3 3

Exercise 3.12. Let E be the region in R2 parameterized by Ψ(u, v) = (u2 + v 2 , 2uv),

where 0 ¤ u ¤ 1 and 0 ¤ v ¤ 1. Evaluate

1

√ dA

x’y

E

Answer: 4

Exercise 3.13. Let R be the region of the xy-plane bounded by the ellipse 9x2 + 4y 2 =

36. Integrate the 2-form ω = x2 dx § dy over R. (Hint: Use the parameterization

φ(u, v) = (2u, 3v).) Answer: 6π.

Example 3.8. Often in multivariable calculus classes we integrate functions

f (x, y) over regions R bounded by the graphs of equations y = g1 (x) and

y = g2 (x), and by the lines x = a and x = b, where g1 (x) < g2 (x) for all

x ∈ [a, b]. We show here that such problems can always be translated into inte-

grals over rectangular regions.

The region R described above is parameterized by

Ψ(u, v) = (u, (1 ’ v)g1 (u) + vg2 (u))

50 3. DIFFERENTIAL FORMS

where a ¤ u ¤ b and 0 ¤ v ¤ 1. The partials of this parameterization are

‚Ψ dg1(u) dg2 (u)

1, (1 ’ v)

= +v

‚u du du

‚Ψ

= 0, ’g1 (u) + g2 (u)

‚v

Hence,

1 (u) 2 (u)

1 (1 ’ v) dgdu + v dgdu

dx § dy = = ’g1 (u) + g2 (u)

’g1 (u) + g2 (u)

0

We conclude with the identity

b g2 (u) 1

b

f (u, (1 ’ v)g1 (u) + vg2 (u))(g2(u) ’ g1 (u)) dv du

f (x, y) dy dx =

0

a g1 (u) a

1

b

g2 (u)f (u, (1 ’ v)g1 (u) + vg2(u)) dv du

=

0

a

1

b

’ g1 (u)f (u, (1 ’ v)g1 (u) + vg2 (u)) dv du

0

a

This may be of more theoretical importance than practical (see Example 5.1).

Example 3.9. Let V = {(r, θ, z)|1 ¤ r ¤ 2, 0 ¤ z ¤ 1}. (V is the region

between the cylinders of radii 1 and 2 and between the planes z = 0 and z = 1.)

We will calculate

z(x2 + y 2 ) dx § dy § dz

V

The region V is best parameterized using cylindrical coordinates:

Ψ(r, θ, z) = (r cos θ, r sin θ, z),

where 1 ¤ r ¤ 2, 1 ¤ θ ¤ 2π, and 0 ¤ z ¤ 1.

Computing the partials:

5. INTEGRATING n-FORMS ON PARAMETERIZED SUBSETS OF Rn 51

‚Ψ

= cos θ, sin θ, 0

‚r

‚Ψ

’r sin θ, r cos θ, 0

=

‚θ

‚Ψ

= 0, 0, 1

‚z

Hence,

cos θ sin θ 0

’r sin θ r cos θ 0

dx § dy § dz = =r

0 01

Also,

z(x2 + y 2 ) = z(r 2 cos2 θ + r 2 sin2 θ) = zr 2

So we have

1 2π 2

z(x2 + y 2) dx § dy § dz = (zr 2 )(r) dr dθ dz

0 0 1

V

1 2π 2

zr 3 dr dθ dz

=

0 0 1

1 2π

15

= z dθ dz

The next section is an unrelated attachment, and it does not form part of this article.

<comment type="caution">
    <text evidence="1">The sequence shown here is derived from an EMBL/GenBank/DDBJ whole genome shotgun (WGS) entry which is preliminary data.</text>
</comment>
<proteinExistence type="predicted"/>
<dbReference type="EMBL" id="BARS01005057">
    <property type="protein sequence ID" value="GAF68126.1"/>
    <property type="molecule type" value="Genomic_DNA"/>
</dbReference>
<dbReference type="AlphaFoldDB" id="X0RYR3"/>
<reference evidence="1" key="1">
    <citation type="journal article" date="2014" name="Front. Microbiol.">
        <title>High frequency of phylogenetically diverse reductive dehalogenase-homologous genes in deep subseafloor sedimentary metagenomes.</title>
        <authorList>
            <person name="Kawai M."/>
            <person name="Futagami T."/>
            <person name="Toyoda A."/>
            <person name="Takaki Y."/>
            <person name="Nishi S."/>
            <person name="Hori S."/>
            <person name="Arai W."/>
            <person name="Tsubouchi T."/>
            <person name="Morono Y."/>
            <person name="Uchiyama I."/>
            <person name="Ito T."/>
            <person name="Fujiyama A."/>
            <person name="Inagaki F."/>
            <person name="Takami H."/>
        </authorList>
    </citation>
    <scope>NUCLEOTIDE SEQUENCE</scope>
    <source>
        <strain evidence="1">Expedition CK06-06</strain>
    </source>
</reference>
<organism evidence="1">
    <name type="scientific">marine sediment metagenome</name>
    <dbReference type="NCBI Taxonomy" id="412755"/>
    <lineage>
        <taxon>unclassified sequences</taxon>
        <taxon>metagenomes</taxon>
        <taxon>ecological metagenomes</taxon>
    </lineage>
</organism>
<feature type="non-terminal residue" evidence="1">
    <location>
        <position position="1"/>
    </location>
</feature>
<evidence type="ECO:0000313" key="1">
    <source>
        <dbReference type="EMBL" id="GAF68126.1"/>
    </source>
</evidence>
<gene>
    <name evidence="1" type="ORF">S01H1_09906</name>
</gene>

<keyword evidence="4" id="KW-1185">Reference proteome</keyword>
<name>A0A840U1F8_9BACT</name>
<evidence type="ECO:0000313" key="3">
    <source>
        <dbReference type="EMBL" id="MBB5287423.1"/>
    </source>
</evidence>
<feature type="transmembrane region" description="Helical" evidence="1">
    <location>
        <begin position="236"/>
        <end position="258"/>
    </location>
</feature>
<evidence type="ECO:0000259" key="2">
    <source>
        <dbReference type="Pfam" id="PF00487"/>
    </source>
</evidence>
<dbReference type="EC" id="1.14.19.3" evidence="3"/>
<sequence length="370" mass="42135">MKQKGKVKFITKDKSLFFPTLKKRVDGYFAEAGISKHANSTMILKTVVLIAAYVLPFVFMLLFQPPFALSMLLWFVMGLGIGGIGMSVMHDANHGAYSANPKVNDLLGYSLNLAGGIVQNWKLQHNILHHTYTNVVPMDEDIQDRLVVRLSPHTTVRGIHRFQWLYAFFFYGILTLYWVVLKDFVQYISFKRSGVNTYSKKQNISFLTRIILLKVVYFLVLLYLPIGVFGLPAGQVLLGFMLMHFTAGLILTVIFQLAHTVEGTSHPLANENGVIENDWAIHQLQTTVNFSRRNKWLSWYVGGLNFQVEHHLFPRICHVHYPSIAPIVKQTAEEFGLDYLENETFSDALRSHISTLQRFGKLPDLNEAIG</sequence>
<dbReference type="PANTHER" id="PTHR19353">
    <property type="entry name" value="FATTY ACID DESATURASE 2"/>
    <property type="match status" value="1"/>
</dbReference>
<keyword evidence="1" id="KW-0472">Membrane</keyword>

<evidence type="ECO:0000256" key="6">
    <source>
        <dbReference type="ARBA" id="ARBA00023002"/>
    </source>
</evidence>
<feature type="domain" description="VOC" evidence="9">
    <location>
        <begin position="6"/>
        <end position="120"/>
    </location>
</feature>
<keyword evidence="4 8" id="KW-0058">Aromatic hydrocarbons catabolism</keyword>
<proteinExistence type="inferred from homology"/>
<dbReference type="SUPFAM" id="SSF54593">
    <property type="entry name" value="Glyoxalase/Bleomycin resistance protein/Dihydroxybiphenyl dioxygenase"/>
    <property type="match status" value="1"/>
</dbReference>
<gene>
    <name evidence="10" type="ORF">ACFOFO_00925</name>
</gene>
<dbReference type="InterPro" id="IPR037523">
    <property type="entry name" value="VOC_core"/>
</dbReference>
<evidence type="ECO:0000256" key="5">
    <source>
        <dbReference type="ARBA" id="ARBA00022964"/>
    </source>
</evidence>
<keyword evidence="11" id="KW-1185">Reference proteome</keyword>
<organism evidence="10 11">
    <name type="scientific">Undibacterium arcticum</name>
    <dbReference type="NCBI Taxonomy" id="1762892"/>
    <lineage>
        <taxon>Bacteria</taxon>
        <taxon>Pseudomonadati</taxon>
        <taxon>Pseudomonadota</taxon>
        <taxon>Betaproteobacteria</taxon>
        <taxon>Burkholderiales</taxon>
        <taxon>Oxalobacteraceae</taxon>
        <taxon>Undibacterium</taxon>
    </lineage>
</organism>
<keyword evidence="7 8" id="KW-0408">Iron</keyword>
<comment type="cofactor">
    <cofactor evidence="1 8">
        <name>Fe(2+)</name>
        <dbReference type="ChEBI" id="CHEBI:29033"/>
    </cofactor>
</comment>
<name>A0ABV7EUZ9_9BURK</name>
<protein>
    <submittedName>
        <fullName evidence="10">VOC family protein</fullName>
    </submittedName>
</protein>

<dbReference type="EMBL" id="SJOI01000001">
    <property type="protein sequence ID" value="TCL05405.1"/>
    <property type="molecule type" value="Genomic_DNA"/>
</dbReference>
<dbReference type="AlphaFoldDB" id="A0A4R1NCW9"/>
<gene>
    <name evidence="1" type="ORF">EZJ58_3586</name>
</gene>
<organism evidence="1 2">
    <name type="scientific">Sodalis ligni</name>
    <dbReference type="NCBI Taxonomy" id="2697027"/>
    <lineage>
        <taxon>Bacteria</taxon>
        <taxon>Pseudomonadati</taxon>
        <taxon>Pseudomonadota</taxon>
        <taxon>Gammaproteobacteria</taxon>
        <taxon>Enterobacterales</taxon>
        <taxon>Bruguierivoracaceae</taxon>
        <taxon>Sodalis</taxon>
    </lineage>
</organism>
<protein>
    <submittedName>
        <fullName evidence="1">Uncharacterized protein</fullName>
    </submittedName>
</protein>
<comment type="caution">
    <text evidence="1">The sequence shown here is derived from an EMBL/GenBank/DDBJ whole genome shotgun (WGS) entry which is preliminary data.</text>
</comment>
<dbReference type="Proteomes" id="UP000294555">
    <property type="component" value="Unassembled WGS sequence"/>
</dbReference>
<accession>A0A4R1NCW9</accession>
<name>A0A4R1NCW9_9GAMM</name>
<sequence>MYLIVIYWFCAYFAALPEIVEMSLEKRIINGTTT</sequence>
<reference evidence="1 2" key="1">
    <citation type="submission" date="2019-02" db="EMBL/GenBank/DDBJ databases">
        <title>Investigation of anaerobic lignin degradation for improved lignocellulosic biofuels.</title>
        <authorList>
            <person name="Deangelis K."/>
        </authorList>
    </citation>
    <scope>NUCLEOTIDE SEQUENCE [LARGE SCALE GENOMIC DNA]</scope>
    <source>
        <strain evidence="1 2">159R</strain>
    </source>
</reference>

4

0 0

1

15π

= z dz

2

0

15π

=

4

Exercise 3.14. Integrate the 3-form ω = x dx § dy § dz over the region of R3 in the

¬rst octant bounded by the cylinders x2 + y 2 = 1 and x2 + y 2 = 4, and the plane z = 2.

Answer: 143

52 3. DIFFERENTIAL FORMS

Exercise 3.15. Let R be the region in the ¬rst octant of R3 bounded by the spheres

x2 + y 2 + z 2 = 1 and x2 + y 2 + z 2 = 4. Integrate the 3-form ω = dx § dy § dz over R.

Answer: ’7π 6

6. Summary: How to Integrate a Di¬erential Form

6.1. The Steps. To compute the integral of a di¬erential n-form, ω, over a

region, S, the steps are as follows:

(1) Choose a parameterization, Ψ : R ’ S, where R is a subset of Rn (see

Figure 5).

z

v

S

Ψ

R

u

y

x

Figure 5.

(2) Find all n vectors given by the partial derivatives of Ψ. Geometrically, these

are tangent vectors to S which span its tangent space (see Figure 6).

z

‚Ψ

‚u

y

x

‚Ψ

‚v

Figure 6.

(3) Plug the tangent vectors into ω at the point Ψ(u1 , u2, ..., un ).

(4) Integrate the resulting function over R.

6. SUMMARY: HOW TO INTEGRATE A DIFFERENTIAL FORM 53

6.2. Integrating 2-forms. The best way to see the above steps in action is to

look at the integral of a 2-form over a surface in R3 . In general, such a 2-form is

given by

ω = f1 (x, y, z) dx § dy + f2 (x, y, z) dy § dz + f3 (x, y, z) dx § dz

To integrate ω over S we now follow the steps:

(1) Choose a parameterization, Ψ : R ’ S, where R is a subset of R2 .

Ψ(u, v) = (g1 (u, v), g2(u, v), g3(u, v))

(2) Find both vectors given by the partial derivatives of Ψ.

‚Ψ ‚g1 ‚g2 ‚g3

= , ,

‚u ‚u ‚u ‚u

‚Ψ ‚g1 ‚g2 ‚g3

= , ,

‚v ‚v ‚v ‚v

(3) Plug the tangent vectors into ω at the point Ψ(u, v).

To do this, x, y, and z will come from the coordinates of Ψ. That

is, x = g1 (u, v), y = g2 (u, v), and z = g3 (u, v). Terms like dx § dy will

be determinants of 2 — 2 matrices, whose entries come from the vectors

computed in the previous step. Geometrically, the value of dx § dy will be

the area of the parallelogram spanned by the vectors ‚Ψ and ‚Ψ

(tangent

‚u ‚v

vectors to S), projected onto the dx-dy plane (see Figure 7).

The result of all this will be:

‚g1 ‚g2 ‚g2 ‚g3

f1 (g1 , g2 , g3 ) + f2 (g1 , g2 , g3)

‚u ‚u ‚u ‚u

‚g1 ‚g2 ‚g2 ‚g3

‚u ‚v ‚u ‚v

‚g1 ‚g3

+f3 (g1 , g2 , g3 ) ‚u ‚u

‚g1 ‚g3

‚u ‚v

Note that when you simplify this you get a function of u and v.

(4) Integrate the resulting function over R. In other words, if h(u, v) is the

function you ended up with in the previous step, then compute

h(u, v) du dv

R

54 3. DIFFERENTIAL FORMS

dz

‚Ψ

‚u

‚Ψ

‚v

dy

dx

‚Ψ ‚Ψ

Area=dx § dy ,

‚u ‚v

Figure 7. Evaluating dx § dy geometrically

In practice, the limits of integration will come from the shape of R, determined

in Step 1. They will all be constants only if R was a rectangle.

6.3. A sample 2-form. Let ω = (x2 + y 2 ) dx § dy + z dy § dz. Let S denote

the subset of the cylinder x2 + y 2 = 1 that lies between the planes z = 0 and z = 1.

(1) Choose a parameterization, Ψ : R ’ S.

Ψ(u, v) = (cos θ, sin θ, z)

Where R = {(θ, z)|0 ¤ θ ¤ 2π, 0 ¤ z ¤ 1}.

(2) Find both vectors given by the partial derivatives of Ψ.

‚Ψ

’ sin θ, cos θ, 0

=

‚θ